This is the first post in a series related to my new book on the theology of William Strong (ca. 1611–1654), an influential leader at the Westminster Assembly. Each post will focus on a particular question:
1. What is a covenant of works?
2. Did God make a covenant of works with Adam in the Garden?
3. In what sense is the covenant of works still in effect?
4. How does knowing about the covenant of works affect my life?
Anne Ross Cundell Cousin – A Compassionate Friend
Anne’s Early Life
Samuel Miller – Conscientious Pastor and Teacher
Basic information – four ideas
Any church that includes questions to ministers-elect in their ordination or installation to service will, in some shape or form, ask a question about the candidate’s commitment to the pastoral care of his people. This is very much in keeping with the practice of caring for the needs of God’s people as described in the Bible. But it also reflects the pastoral care exercised by Christ himself as ‘the great Shepherd of the sheep’ (He 13.20). Strangely, however, this component of ministerial responsibility often seems to disappear in the way ministers fulfill their duties.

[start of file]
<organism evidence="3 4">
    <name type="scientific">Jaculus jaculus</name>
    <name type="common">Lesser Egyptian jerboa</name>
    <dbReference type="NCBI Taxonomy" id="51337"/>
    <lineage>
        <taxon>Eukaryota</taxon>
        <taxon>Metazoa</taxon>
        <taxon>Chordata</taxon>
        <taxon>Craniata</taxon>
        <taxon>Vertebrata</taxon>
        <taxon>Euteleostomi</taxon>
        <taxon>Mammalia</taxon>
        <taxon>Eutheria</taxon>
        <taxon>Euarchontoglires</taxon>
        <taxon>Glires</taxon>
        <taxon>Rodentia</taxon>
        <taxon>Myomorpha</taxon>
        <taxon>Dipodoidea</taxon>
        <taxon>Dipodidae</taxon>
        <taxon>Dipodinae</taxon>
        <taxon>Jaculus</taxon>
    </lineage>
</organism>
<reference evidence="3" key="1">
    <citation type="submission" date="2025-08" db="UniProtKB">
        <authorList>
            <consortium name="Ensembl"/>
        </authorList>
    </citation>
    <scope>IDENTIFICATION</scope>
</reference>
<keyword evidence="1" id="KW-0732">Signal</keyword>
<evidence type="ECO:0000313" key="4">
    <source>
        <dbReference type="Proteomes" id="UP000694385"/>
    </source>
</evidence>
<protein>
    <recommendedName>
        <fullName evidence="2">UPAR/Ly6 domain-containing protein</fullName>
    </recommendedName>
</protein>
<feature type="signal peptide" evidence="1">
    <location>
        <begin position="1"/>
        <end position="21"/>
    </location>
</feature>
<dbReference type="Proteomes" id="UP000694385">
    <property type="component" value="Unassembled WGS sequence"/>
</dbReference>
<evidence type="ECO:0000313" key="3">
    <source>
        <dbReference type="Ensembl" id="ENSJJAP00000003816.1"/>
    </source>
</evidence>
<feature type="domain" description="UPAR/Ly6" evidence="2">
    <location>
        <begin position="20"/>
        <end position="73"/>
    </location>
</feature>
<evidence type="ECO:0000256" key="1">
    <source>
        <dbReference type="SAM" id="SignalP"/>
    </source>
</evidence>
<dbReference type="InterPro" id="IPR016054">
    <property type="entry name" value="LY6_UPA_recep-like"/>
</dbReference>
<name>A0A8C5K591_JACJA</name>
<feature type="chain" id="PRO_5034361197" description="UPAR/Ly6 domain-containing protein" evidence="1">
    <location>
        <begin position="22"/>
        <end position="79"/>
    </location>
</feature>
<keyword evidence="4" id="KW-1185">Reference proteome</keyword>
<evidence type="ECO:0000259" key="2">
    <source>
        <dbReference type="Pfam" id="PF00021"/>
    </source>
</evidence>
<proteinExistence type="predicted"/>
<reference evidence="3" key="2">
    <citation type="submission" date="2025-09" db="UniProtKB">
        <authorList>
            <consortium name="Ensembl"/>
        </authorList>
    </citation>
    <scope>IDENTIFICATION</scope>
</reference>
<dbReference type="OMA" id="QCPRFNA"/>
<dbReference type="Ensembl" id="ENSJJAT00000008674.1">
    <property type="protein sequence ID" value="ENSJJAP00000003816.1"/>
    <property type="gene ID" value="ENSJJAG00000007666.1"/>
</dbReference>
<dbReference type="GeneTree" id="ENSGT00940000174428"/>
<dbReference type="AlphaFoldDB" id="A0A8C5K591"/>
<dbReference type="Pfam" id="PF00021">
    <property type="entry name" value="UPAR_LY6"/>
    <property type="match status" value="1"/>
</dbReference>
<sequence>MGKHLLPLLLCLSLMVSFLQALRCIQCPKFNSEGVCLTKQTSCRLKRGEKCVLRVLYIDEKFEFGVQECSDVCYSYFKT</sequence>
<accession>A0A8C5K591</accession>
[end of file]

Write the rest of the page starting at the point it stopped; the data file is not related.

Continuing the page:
It is tempting to think theology is about articulating Bible truths accurately. But, while this is very much at the heart of the theologian’s task, it cannot be divorced from the attitude with which God’s truth is presented.
There is, I believe, good reason for raising this detail – especially in relation to those who claim to be Reformed in their theology. Because there are some who profess their Reformed credentials most loudly, who do most arrogantly and, at times, in a way that is little short of obnoxious.
How are God’s people to respond? We remind each other:
- Jesus will never leave us nor forsake us.[i]
The Doctrine of Angels
With All Your Heart